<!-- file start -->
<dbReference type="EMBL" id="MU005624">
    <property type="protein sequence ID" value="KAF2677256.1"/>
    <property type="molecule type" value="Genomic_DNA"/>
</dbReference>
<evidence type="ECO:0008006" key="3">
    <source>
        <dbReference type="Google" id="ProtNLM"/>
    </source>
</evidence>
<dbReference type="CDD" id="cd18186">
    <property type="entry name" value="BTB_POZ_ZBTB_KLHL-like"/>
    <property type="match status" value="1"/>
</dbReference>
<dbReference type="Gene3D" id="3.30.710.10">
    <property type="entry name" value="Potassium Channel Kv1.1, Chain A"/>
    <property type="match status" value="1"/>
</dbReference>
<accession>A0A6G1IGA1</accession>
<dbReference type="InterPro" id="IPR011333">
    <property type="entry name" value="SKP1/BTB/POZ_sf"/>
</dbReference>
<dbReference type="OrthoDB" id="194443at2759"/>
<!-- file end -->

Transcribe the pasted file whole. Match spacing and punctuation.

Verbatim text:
<dbReference type="EMBL" id="MU005624">
    <property type="protein sequence ID" value="KAF2677256.1"/>
    <property type="molecule type" value="Genomic_DNA"/>
</dbReference>
<evidence type="ECO:0008006" key="3">
    <source>
        <dbReference type="Google" id="ProtNLM"/>
    </source>
</evidence>
<dbReference type="CDD" id="cd18186">
    <property type="entry name" value="BTB_POZ_ZBTB_KLHL-like"/>
    <property type="match status" value="1"/>
</dbReference>
<dbReference type="Gene3D" id="3.30.710.10">
    <property type="entry name" value="Potassium Channel Kv1.1, Chain A"/>
    <property type="match status" value="1"/>
</dbReference>
<accession>A0A6G1IGA1</accession>
<dbReference type="InterPro" id="IPR011333">
    <property type="entry name" value="SKP1/BTB/POZ_sf"/>
</dbReference>
<dbReference type="OrthoDB" id="194443at2759"/>